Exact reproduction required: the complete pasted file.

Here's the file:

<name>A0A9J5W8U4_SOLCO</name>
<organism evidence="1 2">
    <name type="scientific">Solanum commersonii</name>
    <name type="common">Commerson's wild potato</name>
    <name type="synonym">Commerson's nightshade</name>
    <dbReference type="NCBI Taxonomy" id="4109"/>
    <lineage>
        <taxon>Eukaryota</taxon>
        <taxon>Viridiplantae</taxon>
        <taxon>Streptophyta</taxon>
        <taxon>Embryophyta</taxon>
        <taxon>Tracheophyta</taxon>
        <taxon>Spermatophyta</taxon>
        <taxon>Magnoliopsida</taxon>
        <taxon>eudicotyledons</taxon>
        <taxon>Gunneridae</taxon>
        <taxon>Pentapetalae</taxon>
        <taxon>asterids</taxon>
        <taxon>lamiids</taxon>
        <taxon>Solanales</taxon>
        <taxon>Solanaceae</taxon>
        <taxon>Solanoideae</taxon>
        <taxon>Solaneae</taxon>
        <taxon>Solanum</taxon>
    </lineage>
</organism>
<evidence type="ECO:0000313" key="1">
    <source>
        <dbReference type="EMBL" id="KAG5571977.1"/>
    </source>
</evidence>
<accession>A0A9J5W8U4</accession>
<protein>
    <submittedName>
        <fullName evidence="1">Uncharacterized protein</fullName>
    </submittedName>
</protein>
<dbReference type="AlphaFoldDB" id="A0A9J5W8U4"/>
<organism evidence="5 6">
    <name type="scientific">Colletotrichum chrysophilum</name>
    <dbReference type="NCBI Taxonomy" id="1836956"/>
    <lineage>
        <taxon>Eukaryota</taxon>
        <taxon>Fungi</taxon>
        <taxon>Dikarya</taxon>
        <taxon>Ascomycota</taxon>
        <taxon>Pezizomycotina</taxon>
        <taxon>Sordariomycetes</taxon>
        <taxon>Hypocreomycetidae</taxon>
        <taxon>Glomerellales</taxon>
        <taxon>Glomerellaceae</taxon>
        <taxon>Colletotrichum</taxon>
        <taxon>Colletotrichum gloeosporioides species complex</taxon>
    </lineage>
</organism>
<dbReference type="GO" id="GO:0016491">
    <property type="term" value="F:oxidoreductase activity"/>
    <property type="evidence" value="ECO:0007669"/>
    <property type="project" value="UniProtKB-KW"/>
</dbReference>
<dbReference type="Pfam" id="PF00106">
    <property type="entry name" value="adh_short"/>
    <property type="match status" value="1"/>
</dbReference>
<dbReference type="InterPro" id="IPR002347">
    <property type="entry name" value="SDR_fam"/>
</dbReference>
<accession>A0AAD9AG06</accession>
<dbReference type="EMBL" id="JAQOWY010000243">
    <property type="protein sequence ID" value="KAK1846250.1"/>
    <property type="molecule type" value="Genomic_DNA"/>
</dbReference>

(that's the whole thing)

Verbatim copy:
<name>A0A9J5W8U4_SOLCO</name>
<organism evidence="1 2">
    <name type="scientific">Solanum commersonii</name>
    <name type="common">Commerson's wild potato</name>
    <name type="synonym">Commerson's nightshade</name>
    <dbReference type="NCBI Taxonomy" id="4109"/>
    <lineage>
        <taxon>Eukaryota</taxon>
        <taxon>Viridiplantae</taxon>
        <taxon>Streptophyta</taxon>
        <taxon>Embryophyta</taxon>
        <taxon>Tracheophyta</taxon>
        <taxon>Spermatophyta</taxon>
        <taxon>Magnoliopsida</taxon>
        <taxon>eudicotyledons</taxon>
        <taxon>Gunneridae</taxon>
        <taxon>Pentapetalae</taxon>
        <taxon>asterids</taxon>
        <taxon>lamiids</taxon>
        <taxon>Solanales</taxon>
        <taxon>Solanaceae</taxon>
        <taxon>Solanoideae</taxon>
        <taxon>Solaneae</taxon>
        <taxon>Solanum</taxon>
    </lineage>
</organism>
<evidence type="ECO:0000313" key="1">
    <source>
        <dbReference type="EMBL" id="KAG5571977.1"/>
    </source>
</evidence>
<accession>A0A9J5W8U4</accession>
<protein>
    <submittedName>
        <fullName evidence="1">Uncharacterized protein</fullName>
    </submittedName>
</protein>
<dbReference type="AlphaFoldDB" id="A0A9J5W8U4"/>
<organism evidence="5 6">
    <name type="scientific">Colletotrichum chrysophilum</name>
    <dbReference type="NCBI Taxonomy" id="1836956"/>
    <lineage>
        <taxon>Eukaryota</taxon>
        <taxon>Fungi</taxon>
        <taxon>Dikarya</taxon>
        <taxon>Ascomycota</taxon>
        <taxon>Pezizomycotina</taxon>
        <taxon>Sordariomycetes</taxon>
        <taxon>Hypocreomycetidae</taxon>
        <taxon>Glomerellales</taxon>
        <taxon>Glomerellaceae</taxon>
        <taxon>Colletotrichum</taxon>
        <taxon>Colletotrichum gloeosporioides species complex</taxon>
    </lineage>
</organism>
<dbReference type="GO" id="GO:0016491">
    <property type="term" value="F:oxidoreductase activity"/>
    <property type="evidence" value="ECO:0007669"/>
    <property type="project" value="UniProtKB-KW"/>
</dbReference>
<dbReference type="Pfam" id="PF00106">
    <property type="entry name" value="adh_short"/>
    <property type="match status" value="1"/>
</dbReference>
<dbReference type="InterPro" id="IPR002347">
    <property type="entry name" value="SDR_fam"/>
</dbReference>
<accession>A0AAD9AG06</accession>
<dbReference type="EMBL" id="JAQOWY010000243">
    <property type="protein sequence ID" value="KAK1846250.1"/>
    <property type="molecule type" value="Genomic_DNA"/>
</dbReference>